Using Average Trade Size to identify Professional and Amateur activity is totally new – and I’ve never seen it mentioned anywhere before the introduction of Better Pro Am and it’s use on Emini-Watch. So if you want to get an edge in your trading, read on.
Knowing what the Pro’s are doing makes all the difference. Herb C.
The Better Pro Am indicator is brilliant. Mark L.
Better Pro Am really kicks ass. KB
- Professionals & amateurs can be identified by analyzing trade size
- Professional activity can be used to identify market tops & bottoms
- Professional accumulation & distribution patterns are seen early
- But amateurs usually get it wrong
- Volume patterns are best traded with confirming indicators
- How to Calculate Average Trade Size
- Does Better Pro Am have input settings for different markets?
- How is Better Pro Am different from the Better Volume indicator?
- Better Pro Am FAQs
- What people are saying about Better Pro Am
Professionals & amateurs can be identified by analyzing trade size
Professionals trade in size; Amateurs trade in singles and doubles. So analyzing average trade size directly identifies Professional and Amateur activity.
The Better Pro Am indicators use a proprietary algorithm to analyse average trade size and identify Professional and Amateur activity. Professional bars are painted blue and Amateur bars are painted yellow (default colors, can be changed).
Professional activity can be used to identify market tops & bottoms
Since Professionals trade in size they need to buy new lows and on down bars and sell new highs and on up bars – before the trend changes. By contrast, Amateurs are always chasing the trend, buying breakouts or selling breakdowns – so doing the opposite of Professionals, buying new highs and on up bars and selling new lows and on down bars.
By looking for these Professional and Amateur volume patterns you can get a good sense of where the Professionals are entering trades and taking profits. In my trading I look for Professional and Amateur activity at price extremes and then watch to see how price reacts to determine trend changes.
This approach takes quite a lot of interpretation and practice – but it’s well worth it once you get the hang of it. A useful tip, to make things easier, is to ignore Professional and Amateur activity that occurs during price congestion and concentrate on price extremes.
And here’s one of the most requested video on Emini-Watch: How to Know if the Professionals are Buying or Selling
Note: The Professional and Amateur PaintBars are designed to be used on tick charts.
Professional accumulation & distribution patterns are seen early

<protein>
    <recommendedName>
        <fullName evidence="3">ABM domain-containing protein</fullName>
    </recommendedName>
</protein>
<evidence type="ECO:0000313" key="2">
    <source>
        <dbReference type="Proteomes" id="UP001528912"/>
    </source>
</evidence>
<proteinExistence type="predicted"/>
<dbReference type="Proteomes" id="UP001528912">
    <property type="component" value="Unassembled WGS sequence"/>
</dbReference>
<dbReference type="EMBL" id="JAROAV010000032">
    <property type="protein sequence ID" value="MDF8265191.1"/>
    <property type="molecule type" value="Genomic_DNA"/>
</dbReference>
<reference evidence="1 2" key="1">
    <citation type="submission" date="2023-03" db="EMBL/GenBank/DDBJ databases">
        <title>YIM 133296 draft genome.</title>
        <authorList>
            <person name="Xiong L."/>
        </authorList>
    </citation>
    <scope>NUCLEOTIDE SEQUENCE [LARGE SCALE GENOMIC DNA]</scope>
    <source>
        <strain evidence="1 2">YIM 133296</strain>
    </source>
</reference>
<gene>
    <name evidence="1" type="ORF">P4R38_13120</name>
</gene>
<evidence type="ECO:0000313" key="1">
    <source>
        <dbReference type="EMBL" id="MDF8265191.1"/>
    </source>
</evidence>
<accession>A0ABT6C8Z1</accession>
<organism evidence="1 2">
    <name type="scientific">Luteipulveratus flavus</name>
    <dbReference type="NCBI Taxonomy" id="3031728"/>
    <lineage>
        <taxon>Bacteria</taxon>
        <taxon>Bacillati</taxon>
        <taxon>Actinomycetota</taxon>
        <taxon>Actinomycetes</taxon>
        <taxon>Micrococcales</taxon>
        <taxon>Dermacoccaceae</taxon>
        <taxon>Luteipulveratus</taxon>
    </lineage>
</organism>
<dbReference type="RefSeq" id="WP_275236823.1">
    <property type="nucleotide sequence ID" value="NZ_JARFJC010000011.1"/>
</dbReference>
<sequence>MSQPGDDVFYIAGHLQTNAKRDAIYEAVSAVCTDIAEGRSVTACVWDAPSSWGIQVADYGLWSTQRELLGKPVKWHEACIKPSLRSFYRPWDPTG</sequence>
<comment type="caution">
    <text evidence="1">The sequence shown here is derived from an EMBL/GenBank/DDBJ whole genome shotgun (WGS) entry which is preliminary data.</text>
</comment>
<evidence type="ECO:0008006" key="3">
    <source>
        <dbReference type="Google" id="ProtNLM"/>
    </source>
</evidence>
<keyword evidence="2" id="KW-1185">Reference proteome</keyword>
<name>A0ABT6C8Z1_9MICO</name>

Included in the Better Pro Am indicators are 4 of my favorite volume patterns. Three of these volume patterns identify Professional Accumulation and Distribution:
- Stopping Volume (St and St* on chart)
- Profit Taking (PT on chart), and
- No Demand and No Supply (NoD and NoS on chart)
Stopping Volume and Profit Taking show Professionals are reversing their positions. However, the Professionals trade in size and need to scale in and out of positions. So these volume patterns are often seen before the market eventually reverses.
The No Demand and No Supply volume pattern is often seen at market tops and bottoms. It indicates there is a lack of buying volume at market tops to push price to new highs, or lack of selling volume at market bottoms. This volume pattern often confirms a change in trend.
In my own trading, I use clusters of these 3 volume patterns as confirmation of trend changes, not necessarily as entry signals.
Note: The Stopping Volume and No Demand/No Supply volume patterns included in Better Pro Am are improved versions of the free ones available on this website.
But amateurs usually get it wrong
The fourth Better Pro Am volume pattern is called RAMBO – which is short for “Reversal of Amateur Break Out”. Marked on the chart with the text “R”.
The logic behind this volume pattern is that break outs led by Amateurs often fail. Amateurs are always chasing price, entering late and expecting a breakout from congestion to turn into a trend move. Professionals will fade this behavior, drive price back into congestion and gun the Amateur stops.
Volume patterns are best traded with confirming indicators
Nothing is perfect and I don’t believe you can trade with these Professional and Amateur volume patterns alone. However, in my own trading they are an essential part of confirming a change of trend and signaling entry points.
I use Better Sine Wave and Better Momentum to confirm high probability trades:
- Better Pro Am shows me what the Professionals and Amateurs are doing
- Better Sine Wave shows me price cycles and trends, and
- Better Momentum shows me buying and selling volume momentum
The chart above shows a trend change and how these 3 indicators came together:
- Better Momentum signaled exhaustion selling volume
- Professionals take profits on their Short trades and get Long
- An early false rally is led by the Amateurs and the lows are re-tested
- Amateurs are expecting a break to new lows but the Professionals step in